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How Babies Change Relationships

Sheryl and Larry tied the knot five years ago. As educated, career-oriented people, they entered into a modern marriage. “I wouldn’t dream of marrying a man who believed that I should be doing the housework and child care while he put his feet up in front of the TV after work. That kind of thinking repulses me. And Larry’s not that kind of guy; he’s always been supportive of me and my career. That’s why I’m so confused now,” said Sheryl as she tried hard to hold back the tears.

“Since Josh was born 14 months ago, everything’s changed. I still work full-time but somehow, I’ve become the one in charge of all the never-ending tasks. Yes, Larry offers to help, saying, ‘just tell me what you want me to do.’ I could choke him when he says that. He just doesn’t get it.”

“What doesn’t he get?” I asked.

“He doesn’t get all the work that needs to be done with a baby. He acts like he’s a visitor, asking if he could help. Why doesn’t he know what needs to be done? Why doesn’t he know where stuff is kept? He feels like he’s the greatest dad just because he’s changed a diaper and plays with our kid for 10 minutes. That’s not good enough for me. What happened to our 50/50 deal?”

Small changes happen as time marches on. Without much thought, Sheryl found herself in charge of the household from the get-go of her marriage. She liked cooking, decorating and organizing; Larry did not. So she took the primary role in these areas, while Larry became the “helpful husband.” So far, so good — until now.

Babies change everything. When Josh was born, Sheryl took a six-month maternity leave to breastfeed and bond with him. When Josh cried, she was the one to respond. She didn’t have to get up early to go to work, and of course, she was the one feeding him. During the time she was home, she read extensively about baby care, becoming an expert on topics from poop to pediatricians, from nourishment to nannies. Though Larry took pride in playing with Josh and changed his diaper on occasion, it was clearly Sheryl who was the one in charge about what to do and when to do it.

Now, Josh is 14 months old. A nanny has been hired. Sheryl is back at work. So has everything evened out in terms of child care responsibilities? Not at all.

Sheryl was always worrying about the “never-ending” tasks that needed to be done; Larry was just wishing she wouldn’t get so stressed. This pattern was creating major conflict in their relationship. Something had to change. Here’s what I suggested to them:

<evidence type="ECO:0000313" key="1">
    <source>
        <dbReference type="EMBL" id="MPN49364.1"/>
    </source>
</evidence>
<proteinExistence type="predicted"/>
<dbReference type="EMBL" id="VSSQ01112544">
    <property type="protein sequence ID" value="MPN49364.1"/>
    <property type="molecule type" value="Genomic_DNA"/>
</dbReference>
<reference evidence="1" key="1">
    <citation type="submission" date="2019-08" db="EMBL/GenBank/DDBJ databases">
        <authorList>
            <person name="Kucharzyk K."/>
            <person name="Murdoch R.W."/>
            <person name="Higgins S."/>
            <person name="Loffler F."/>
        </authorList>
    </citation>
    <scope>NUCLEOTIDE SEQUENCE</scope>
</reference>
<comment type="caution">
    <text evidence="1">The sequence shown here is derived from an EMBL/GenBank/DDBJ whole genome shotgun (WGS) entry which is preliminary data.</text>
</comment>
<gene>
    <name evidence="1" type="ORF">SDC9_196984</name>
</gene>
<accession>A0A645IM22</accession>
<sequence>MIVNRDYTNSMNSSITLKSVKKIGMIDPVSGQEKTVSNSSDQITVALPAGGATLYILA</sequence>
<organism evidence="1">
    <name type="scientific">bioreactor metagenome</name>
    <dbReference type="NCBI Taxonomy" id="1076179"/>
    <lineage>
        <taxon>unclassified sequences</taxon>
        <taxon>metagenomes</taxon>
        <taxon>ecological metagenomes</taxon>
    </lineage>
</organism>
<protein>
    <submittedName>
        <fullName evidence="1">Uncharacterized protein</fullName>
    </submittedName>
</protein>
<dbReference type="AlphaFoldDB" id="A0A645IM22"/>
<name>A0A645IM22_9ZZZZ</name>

For Sheryl:

  • Let go of the control. If Larry takes responsibility for a task, let him do it his way. If you think he didn’t dress Josh in the right clothes, bite your tongue. Say nothing. When you know how to do something well, it’s tough not to correct the other person, but that’s what letting go means.
  • When you take an afternoon off, leave with the bare minimum of instructions. Sheryl was exhausted before she even left the house. She had left so many instructions with Larry, and was so worried he wouldn’t do them the right way, that she couldn’t relax. Sheryl needed to leave and let Larry enjoy his own day with his son.
  • Stop thanking Larry for “helping” you out. If you want him to take responsibility, then think of him as an equal partner, not as helping you out. You certainly can comment, however, on how happy your son looks after a day with his dad.

For Larry:

  • Don’t just follow instructions; develop your own expertise. Want to know more about some aspect of child care? Don’t ask your wife. Read a book on the topic or research it on the Internet. Then discuss it, coming from strength.
  • Expand your involvement with your child. Make time for more of the mundane tasks of child care as well as some of the unusual ones, such as researching nursery schools.
  • Initiate family activity. Don’t wait for Sheryl to initiate activity, then tell you what to do. Initiate a fun activity at home, like a special Sunday morning breakfast in which you cook, serve and clean up. Or, plan a family trip to the zoo.

Though Sheryl and Larry did not find these changes easy to implement, they were sincere in wanting to improve their relationship. So they continued to pay attention to what I suggested. Over time, Sheryl did notice that she was less overwhelmed with what had to be done while Larry felt like a real dad the day his son cried hysterically, only wanting to be comforted by his daddy.


Couple and baby photo available from Shutterstock

How Babies Change Relationships

Linda Sapadin, Ph.D

Dr. Linda Sapadin, psychologist, success coach and author is proud to announce the publication of her new book, Overcoming Your Procrastination: College Student Edition – Advice for 6 Personality Styles available on Amazon. Now more than ever with remote learning, this book is a must-have. If you’re a perfectionist, dreamer, worrier, crisis-maker, defier or please, grab your copy. No longer a student? Get my book How to Beat Procrastination in the Digital Age – 6 Change Programs for 6 Personality Styles. Visit to subscribe to my free e-newsletter. Contact her at

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APA Reference
Sapadin, L. (2018). How Babies Change Relationships. Psych Central. Retrieved on October 27, 2020, from
Scientifically Reviewed
Last updated: 8 Jul 2018 (Originally: 17 Nov 2015)
Last reviewed: By a member of our scientific advisory board on 8 Jul 2018
Published on Psych All rights reserved.